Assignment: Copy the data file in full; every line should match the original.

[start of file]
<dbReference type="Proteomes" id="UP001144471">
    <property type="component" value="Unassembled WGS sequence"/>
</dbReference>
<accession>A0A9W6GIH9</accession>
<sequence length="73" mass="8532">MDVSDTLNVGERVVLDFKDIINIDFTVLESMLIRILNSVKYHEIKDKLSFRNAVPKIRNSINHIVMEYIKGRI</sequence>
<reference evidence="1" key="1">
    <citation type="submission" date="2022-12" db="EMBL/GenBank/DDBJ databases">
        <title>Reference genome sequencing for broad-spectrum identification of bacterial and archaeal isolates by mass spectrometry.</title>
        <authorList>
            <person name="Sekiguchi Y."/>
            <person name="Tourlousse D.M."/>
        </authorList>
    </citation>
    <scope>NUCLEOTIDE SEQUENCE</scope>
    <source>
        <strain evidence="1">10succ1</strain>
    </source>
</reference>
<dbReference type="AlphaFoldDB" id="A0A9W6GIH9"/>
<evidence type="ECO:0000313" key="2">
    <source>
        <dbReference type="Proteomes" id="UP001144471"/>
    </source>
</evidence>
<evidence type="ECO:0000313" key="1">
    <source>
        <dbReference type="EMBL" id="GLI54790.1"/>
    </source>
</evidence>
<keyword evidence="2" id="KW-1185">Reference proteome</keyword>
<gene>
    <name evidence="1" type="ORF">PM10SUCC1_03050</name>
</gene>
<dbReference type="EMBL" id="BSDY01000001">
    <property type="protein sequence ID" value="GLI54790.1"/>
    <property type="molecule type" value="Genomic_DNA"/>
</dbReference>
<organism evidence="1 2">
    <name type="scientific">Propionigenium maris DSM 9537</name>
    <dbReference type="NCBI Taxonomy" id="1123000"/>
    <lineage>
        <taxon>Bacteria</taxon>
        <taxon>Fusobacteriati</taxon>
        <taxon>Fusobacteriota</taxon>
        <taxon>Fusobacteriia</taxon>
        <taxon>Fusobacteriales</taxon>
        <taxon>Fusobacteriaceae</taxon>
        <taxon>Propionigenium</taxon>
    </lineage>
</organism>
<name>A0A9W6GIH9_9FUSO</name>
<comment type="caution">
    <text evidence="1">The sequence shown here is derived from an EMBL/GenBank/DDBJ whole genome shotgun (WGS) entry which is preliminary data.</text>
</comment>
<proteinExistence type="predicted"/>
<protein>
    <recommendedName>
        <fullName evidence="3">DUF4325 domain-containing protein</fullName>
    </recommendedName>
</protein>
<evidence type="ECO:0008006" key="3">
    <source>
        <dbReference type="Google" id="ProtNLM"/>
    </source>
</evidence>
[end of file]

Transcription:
<dbReference type="Proteomes" id="UP001144471">
    <property type="component" value="Unassembled WGS sequence"/>
</dbReference>
<accession>A0A9W6GIH9</accession>
<sequence length="73" mass="8532">MDVSDTLNVGERVVLDFKDIINIDFTVLESMLIRILNSVKYHEIKDKLSFRNAVPKIRNSINHIVMEYIKGRI</sequence>
<reference evidence="1" key="1">
    <citation type="submission" date="2022-12" db="EMBL/GenBank/DDBJ databases">
        <title>Reference genome sequencing for broad-spectrum identification of bacterial and archaeal isolates by mass spectrometry.</title>
        <authorList>
            <person name="Sekiguchi Y."/>
            <person name="Tourlousse D.M."/>
        </authorList>
    </citation>
    <scope>NUCLEOTIDE SEQUENCE</scope>
    <source>
        <strain evidence="1">10succ1</strain>
    </source>
</reference>
<dbReference type="AlphaFoldDB" id="A0A9W6GIH9"/>
<evidence type="ECO:0000313" key="2">
    <source>
        <dbReference type="Proteomes" id="UP001144471"/>
    </source>
</evidence>
<evidence type="ECO:0000313" key="1">
    <source>
        <dbReference type="EMBL" id="GLI54790.1"/>
    </source>
</evidence>
<keyword evidence="2" id="KW-1185">Reference proteome</keyword>
<gene>
    <name evidence="1" type="ORF">PM10SUCC1_03050</name>
</gene>
<dbReference type="EMBL" id="BSDY01000001">
    <property type="protein sequence ID" value="GLI54790.1"/>
    <property type="molecule type" value="Genomic_DNA"/>
</dbReference>
<organism evidence="1 2">
    <name type="scientific">Propionigenium maris DSM 9537</name>
    <dbReference type="NCBI Taxonomy" id="1123000"/>
    <lineage>
        <taxon>Bacteria</taxon>
        <taxon>Fusobacteriati</taxon>
        <taxon>Fusobacteriota</taxon>
        <taxon>Fusobacteriia</taxon>
        <taxon>Fusobacteriales</taxon>
        <taxon>Fusobacteriaceae</taxon>
        <taxon>Propionigenium</taxon>
    </lineage>
</organism>
<name>A0A9W6GIH9_9FUSO</name>
<comment type="caution">
    <text evidence="1">The sequence shown here is derived from an EMBL/GenBank/DDBJ whole genome shotgun (WGS) entry which is preliminary data.</text>
</comment>
<proteinExistence type="predicted"/>
<protein>
    <recommendedName>
        <fullName evidence="3">DUF4325 domain-containing protein</fullName>
    </recommendedName>
</protein>
<evidence type="ECO:0008006" key="3">
    <source>
        <dbReference type="Google" id="ProtNLM"/>
    </source>
</evidence>